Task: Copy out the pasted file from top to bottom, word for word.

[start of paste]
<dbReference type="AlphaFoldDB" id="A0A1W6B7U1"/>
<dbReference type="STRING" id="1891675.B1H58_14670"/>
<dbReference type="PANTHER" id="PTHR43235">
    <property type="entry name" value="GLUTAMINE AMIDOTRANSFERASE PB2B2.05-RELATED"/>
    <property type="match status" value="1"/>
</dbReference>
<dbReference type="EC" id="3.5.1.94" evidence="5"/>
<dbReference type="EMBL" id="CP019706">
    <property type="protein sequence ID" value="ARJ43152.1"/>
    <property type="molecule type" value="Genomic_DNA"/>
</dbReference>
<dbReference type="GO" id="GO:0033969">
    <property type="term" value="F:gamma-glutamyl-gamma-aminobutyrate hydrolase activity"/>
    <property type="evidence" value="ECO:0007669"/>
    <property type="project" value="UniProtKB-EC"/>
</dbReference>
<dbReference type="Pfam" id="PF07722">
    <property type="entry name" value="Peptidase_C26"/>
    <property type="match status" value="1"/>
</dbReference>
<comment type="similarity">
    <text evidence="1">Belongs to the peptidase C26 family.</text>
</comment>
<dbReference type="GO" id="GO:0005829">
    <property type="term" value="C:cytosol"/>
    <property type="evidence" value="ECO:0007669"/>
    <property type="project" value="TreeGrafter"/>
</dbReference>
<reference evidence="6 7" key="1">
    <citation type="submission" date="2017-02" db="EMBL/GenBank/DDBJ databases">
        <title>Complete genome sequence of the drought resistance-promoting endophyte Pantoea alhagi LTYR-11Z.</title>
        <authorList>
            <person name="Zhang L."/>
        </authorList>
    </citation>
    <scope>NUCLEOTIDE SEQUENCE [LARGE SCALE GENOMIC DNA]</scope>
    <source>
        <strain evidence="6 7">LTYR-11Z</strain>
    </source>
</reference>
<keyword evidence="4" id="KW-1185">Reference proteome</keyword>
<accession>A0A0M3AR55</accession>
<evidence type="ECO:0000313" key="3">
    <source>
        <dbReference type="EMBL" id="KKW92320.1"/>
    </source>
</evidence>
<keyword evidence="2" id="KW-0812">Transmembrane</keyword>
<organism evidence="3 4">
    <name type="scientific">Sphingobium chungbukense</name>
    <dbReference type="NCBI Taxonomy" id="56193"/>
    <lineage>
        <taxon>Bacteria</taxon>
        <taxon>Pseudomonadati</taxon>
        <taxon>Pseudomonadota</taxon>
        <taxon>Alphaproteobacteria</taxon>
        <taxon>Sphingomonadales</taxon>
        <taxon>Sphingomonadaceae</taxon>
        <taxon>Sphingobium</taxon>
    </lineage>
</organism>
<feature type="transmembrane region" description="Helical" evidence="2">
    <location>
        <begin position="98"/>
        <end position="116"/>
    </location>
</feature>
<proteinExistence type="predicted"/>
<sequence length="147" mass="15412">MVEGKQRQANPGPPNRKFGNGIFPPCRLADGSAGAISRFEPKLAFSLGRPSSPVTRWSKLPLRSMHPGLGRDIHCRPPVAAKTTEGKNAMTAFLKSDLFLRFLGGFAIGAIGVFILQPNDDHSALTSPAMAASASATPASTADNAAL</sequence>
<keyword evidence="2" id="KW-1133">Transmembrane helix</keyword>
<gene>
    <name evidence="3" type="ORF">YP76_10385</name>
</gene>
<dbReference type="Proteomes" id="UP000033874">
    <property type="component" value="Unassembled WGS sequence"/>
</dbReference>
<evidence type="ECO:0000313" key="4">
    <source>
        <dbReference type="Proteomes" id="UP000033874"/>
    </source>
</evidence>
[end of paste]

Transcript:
<dbReference type="AlphaFoldDB" id="A0A1W6B7U1"/>
<dbReference type="STRING" id="1891675.B1H58_14670"/>
<dbReference type="PANTHER" id="PTHR43235">
    <property type="entry name" value="GLUTAMINE AMIDOTRANSFERASE PB2B2.05-RELATED"/>
    <property type="match status" value="1"/>
</dbReference>
<dbReference type="EC" id="3.5.1.94" evidence="5"/>
<dbReference type="EMBL" id="CP019706">
    <property type="protein sequence ID" value="ARJ43152.1"/>
    <property type="molecule type" value="Genomic_DNA"/>
</dbReference>
<dbReference type="GO" id="GO:0033969">
    <property type="term" value="F:gamma-glutamyl-gamma-aminobutyrate hydrolase activity"/>
    <property type="evidence" value="ECO:0007669"/>
    <property type="project" value="UniProtKB-EC"/>
</dbReference>
<dbReference type="Pfam" id="PF07722">
    <property type="entry name" value="Peptidase_C26"/>
    <property type="match status" value="1"/>
</dbReference>
<comment type="similarity">
    <text evidence="1">Belongs to the peptidase C26 family.</text>
</comment>
<dbReference type="GO" id="GO:0005829">
    <property type="term" value="C:cytosol"/>
    <property type="evidence" value="ECO:0007669"/>
    <property type="project" value="TreeGrafter"/>
</dbReference>
<reference evidence="6 7" key="1">
    <citation type="submission" date="2017-02" db="EMBL/GenBank/DDBJ databases">
        <title>Complete genome sequence of the drought resistance-promoting endophyte Pantoea alhagi LTYR-11Z.</title>
        <authorList>
            <person name="Zhang L."/>
        </authorList>
    </citation>
    <scope>NUCLEOTIDE SEQUENCE [LARGE SCALE GENOMIC DNA]</scope>
    <source>
        <strain evidence="6 7">LTYR-11Z</strain>
    </source>
</reference>
<keyword evidence="4" id="KW-1185">Reference proteome</keyword>
<accession>A0A0M3AR55</accession>
<evidence type="ECO:0000313" key="3">
    <source>
        <dbReference type="EMBL" id="KKW92320.1"/>
    </source>
</evidence>
<keyword evidence="2" id="KW-0812">Transmembrane</keyword>
<organism evidence="3 4">
    <name type="scientific">Sphingobium chungbukense</name>
    <dbReference type="NCBI Taxonomy" id="56193"/>
    <lineage>
        <taxon>Bacteria</taxon>
        <taxon>Pseudomonadati</taxon>
        <taxon>Pseudomonadota</taxon>
        <taxon>Alphaproteobacteria</taxon>
        <taxon>Sphingomonadales</taxon>
        <taxon>Sphingomonadaceae</taxon>
        <taxon>Sphingobium</taxon>
    </lineage>
</organism>
<feature type="transmembrane region" description="Helical" evidence="2">
    <location>
        <begin position="98"/>
        <end position="116"/>
    </location>
</feature>
<proteinExistence type="predicted"/>
<sequence length="147" mass="15412">MVEGKQRQANPGPPNRKFGNGIFPPCRLADGSAGAISRFEPKLAFSLGRPSSPVTRWSKLPLRSMHPGLGRDIHCRPPVAAKTTEGKNAMTAFLKSDLFLRFLGGFAIGAIGVFILQPNDDHSALTSPAMAASASATPASTADNAAL</sequence>
<keyword evidence="2" id="KW-1133">Transmembrane helix</keyword>
<gene>
    <name evidence="3" type="ORF">YP76_10385</name>
</gene>
<dbReference type="Proteomes" id="UP000033874">
    <property type="component" value="Unassembled WGS sequence"/>
</dbReference>
<evidence type="ECO:0000313" key="4">
    <source>
        <dbReference type="Proteomes" id="UP000033874"/>
    </source>
</evidence>